Plan a Green Funeral

Consider An Eco-Friendly Funeral Option

Green funerals are a new trend emerging in the death care industry.  Green funerals, or environmentally-friendly green burials, do without the use of artificial preservation methods and materials that may be harmful to the environment. By using minimalist caskets and grave markers, and natural habitats, these types of burials cost a fraction of their traditional counterparts.  Green burials promote harmony with nature and protect mother earth.

A Growing Trend – Green Funerals

In the past decade or so, green funerals have been growing in popularity.  The United States currently only has a handful of cemeteries that are purely green; however, the trend really took hold in the United Kingdom. While the number of green cemeteries in the US isn’t as grand as in the UK, a number of cemeteries in the US have begun sectioning parts of their land for eco-friendly burial.  A growing demand for green funerals and green burials has more and more funeral providers featuring green options.  There have been no signs of the green funeral movement slowing down.  In fact, in more recent years, the number of green cemetery plots across the US has nearly doubled year over year.

Green Funerals Help the Planet

Traditional funerals consume enormous amount of resources and pollute the earth.  Opponents to the traditional funeral homes view them as being more wasteful than green funeral providers citing the use of toxic chemicals such as formaldehyde in embalming fluid as unnecessary and damaging to the environment. Traditional funerals consume enormous amounts of materials such as steel, concrete, copper, and bronze.  The figures are in the tens of thousands of tons annually.  These elements will stay buried in the ground indefinitely, polluting the earth.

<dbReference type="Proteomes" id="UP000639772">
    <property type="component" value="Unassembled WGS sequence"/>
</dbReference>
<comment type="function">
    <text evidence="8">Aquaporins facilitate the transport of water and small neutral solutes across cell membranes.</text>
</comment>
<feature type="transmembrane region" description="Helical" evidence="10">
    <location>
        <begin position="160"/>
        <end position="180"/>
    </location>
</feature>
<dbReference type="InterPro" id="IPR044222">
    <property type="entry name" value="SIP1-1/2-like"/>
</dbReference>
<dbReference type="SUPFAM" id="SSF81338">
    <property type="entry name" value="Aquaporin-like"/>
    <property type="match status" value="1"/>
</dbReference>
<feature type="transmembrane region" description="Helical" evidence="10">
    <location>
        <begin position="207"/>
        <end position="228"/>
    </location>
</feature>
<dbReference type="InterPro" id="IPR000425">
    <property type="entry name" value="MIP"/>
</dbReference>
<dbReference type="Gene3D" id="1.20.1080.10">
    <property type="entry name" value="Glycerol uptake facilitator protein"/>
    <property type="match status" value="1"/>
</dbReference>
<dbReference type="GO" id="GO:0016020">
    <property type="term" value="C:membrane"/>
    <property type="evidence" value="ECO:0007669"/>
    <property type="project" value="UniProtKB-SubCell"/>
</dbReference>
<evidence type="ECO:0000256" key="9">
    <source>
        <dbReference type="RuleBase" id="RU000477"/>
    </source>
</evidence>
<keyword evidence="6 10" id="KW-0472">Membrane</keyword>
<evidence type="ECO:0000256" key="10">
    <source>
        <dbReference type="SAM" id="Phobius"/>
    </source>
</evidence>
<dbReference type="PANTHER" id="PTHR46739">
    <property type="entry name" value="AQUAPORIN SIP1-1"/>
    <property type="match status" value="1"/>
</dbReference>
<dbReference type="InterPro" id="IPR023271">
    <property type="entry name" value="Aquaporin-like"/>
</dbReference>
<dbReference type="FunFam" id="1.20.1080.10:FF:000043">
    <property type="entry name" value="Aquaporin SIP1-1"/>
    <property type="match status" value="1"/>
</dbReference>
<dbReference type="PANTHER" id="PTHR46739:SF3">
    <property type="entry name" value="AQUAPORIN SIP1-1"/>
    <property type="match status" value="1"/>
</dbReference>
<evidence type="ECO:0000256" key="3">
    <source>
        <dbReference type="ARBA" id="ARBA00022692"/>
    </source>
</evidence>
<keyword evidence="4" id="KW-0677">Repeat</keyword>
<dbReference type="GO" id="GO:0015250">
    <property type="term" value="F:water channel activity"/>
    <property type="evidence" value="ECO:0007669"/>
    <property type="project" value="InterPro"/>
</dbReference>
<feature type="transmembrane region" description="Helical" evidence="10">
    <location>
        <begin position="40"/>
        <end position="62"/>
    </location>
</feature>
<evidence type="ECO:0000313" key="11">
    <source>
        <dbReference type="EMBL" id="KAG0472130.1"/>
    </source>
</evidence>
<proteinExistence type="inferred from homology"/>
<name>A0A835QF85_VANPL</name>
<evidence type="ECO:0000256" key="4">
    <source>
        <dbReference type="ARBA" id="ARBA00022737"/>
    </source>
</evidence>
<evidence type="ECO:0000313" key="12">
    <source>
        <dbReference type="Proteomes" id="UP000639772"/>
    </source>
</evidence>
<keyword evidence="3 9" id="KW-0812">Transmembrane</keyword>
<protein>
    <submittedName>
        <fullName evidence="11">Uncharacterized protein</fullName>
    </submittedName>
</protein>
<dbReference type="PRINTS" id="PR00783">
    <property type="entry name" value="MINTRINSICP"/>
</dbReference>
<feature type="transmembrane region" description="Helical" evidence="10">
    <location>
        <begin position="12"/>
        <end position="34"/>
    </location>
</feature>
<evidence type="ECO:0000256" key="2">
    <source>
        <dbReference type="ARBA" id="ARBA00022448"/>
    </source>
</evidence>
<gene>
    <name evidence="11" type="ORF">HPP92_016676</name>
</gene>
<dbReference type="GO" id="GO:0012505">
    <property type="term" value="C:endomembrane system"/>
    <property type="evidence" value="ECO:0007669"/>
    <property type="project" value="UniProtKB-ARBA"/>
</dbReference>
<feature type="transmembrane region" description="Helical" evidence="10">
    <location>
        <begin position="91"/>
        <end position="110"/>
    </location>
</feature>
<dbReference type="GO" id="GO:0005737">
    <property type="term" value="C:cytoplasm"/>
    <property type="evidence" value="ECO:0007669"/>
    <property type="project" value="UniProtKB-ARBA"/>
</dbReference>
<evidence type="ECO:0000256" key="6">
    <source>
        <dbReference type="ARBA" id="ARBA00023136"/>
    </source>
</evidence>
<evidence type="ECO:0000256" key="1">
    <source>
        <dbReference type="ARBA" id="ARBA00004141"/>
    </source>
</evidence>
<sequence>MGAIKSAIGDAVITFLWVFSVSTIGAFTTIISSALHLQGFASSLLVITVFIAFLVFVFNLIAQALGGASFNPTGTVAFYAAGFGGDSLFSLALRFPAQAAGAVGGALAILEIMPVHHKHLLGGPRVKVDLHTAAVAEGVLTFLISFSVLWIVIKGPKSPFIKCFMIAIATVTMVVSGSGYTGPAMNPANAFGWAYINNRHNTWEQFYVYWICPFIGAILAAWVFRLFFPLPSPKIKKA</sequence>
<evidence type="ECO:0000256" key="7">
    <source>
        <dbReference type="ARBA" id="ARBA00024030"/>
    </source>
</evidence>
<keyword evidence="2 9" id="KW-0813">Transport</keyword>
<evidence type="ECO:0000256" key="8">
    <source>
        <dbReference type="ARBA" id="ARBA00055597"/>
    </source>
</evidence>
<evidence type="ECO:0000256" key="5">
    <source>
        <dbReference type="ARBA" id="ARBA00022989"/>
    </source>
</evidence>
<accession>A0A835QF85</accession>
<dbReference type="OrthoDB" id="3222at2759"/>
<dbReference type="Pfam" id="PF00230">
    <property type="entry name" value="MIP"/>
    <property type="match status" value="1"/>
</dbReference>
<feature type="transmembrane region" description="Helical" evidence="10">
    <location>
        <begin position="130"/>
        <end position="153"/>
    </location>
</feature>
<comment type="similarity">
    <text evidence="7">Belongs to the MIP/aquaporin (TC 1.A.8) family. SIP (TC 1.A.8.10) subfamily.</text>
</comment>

Each year, cemeteries across the US bury approximately:

  • 30 million board feet (70,000 m³) of hardwoods (caskets)
  • 90,272 tons of steel (caskets)
  • 14,000 tons of steel (vaults)
  • 2,700 tons of copper and bronze (caskets)
  • 1,636,000 tons of reinforced concrete (vaults)
  • 827,060 US gallons (3,130 m³) of embalming fluid

*(Compiled from statistics by Casket and Funeral Association of America, Cremation Association of North America, Doric Inc., The Rainforest Action Network, and Mary Woodsen, Pre-Posthumous Society)

Green Burial Markers

Consider a greener burial marker for your green funeral.  Instead of large, elaborate grave markers, green burials feature unobtrusive, natural markers. These often involve trees, flowers, and rocks found on or around the gravesite. While some families opt for a small flat stone identifying the buried individual, more common in a green cemetery are the use of GPS coordinates.  Though this modern global positioning method, the family of the deceased can find the exact burial plot for their loved one by mapping out the individual global position given to them by the cemetery manager.

Facts about Green Burials

Commonly known as green burials, eco-friendly burials, natural burials, or woodland burials, there are distinct differences between a traditional burial and a green burial.

  • The first major difference is that traditional funerals cost on average, $6500, while green burials are approximately $2300.
  • Green burials do not employ the use of embalming fluids, pesticides, herbicides, or irrigation.
  • Bamboo, wicker, cardboard or wooden caskets are used instead of metal coffins.
  • Concrete burial vaults are not used for a green burial.
  • The graves are usually hand-dug and are shallower than with those used in traditional burials.
  • Graves are marked with more natural landmarks that blend in with the area such as plants, rocks, trees or funeral flowers.  Elaborate and prominent monuments and headstones or grave markers are not used in a green burial.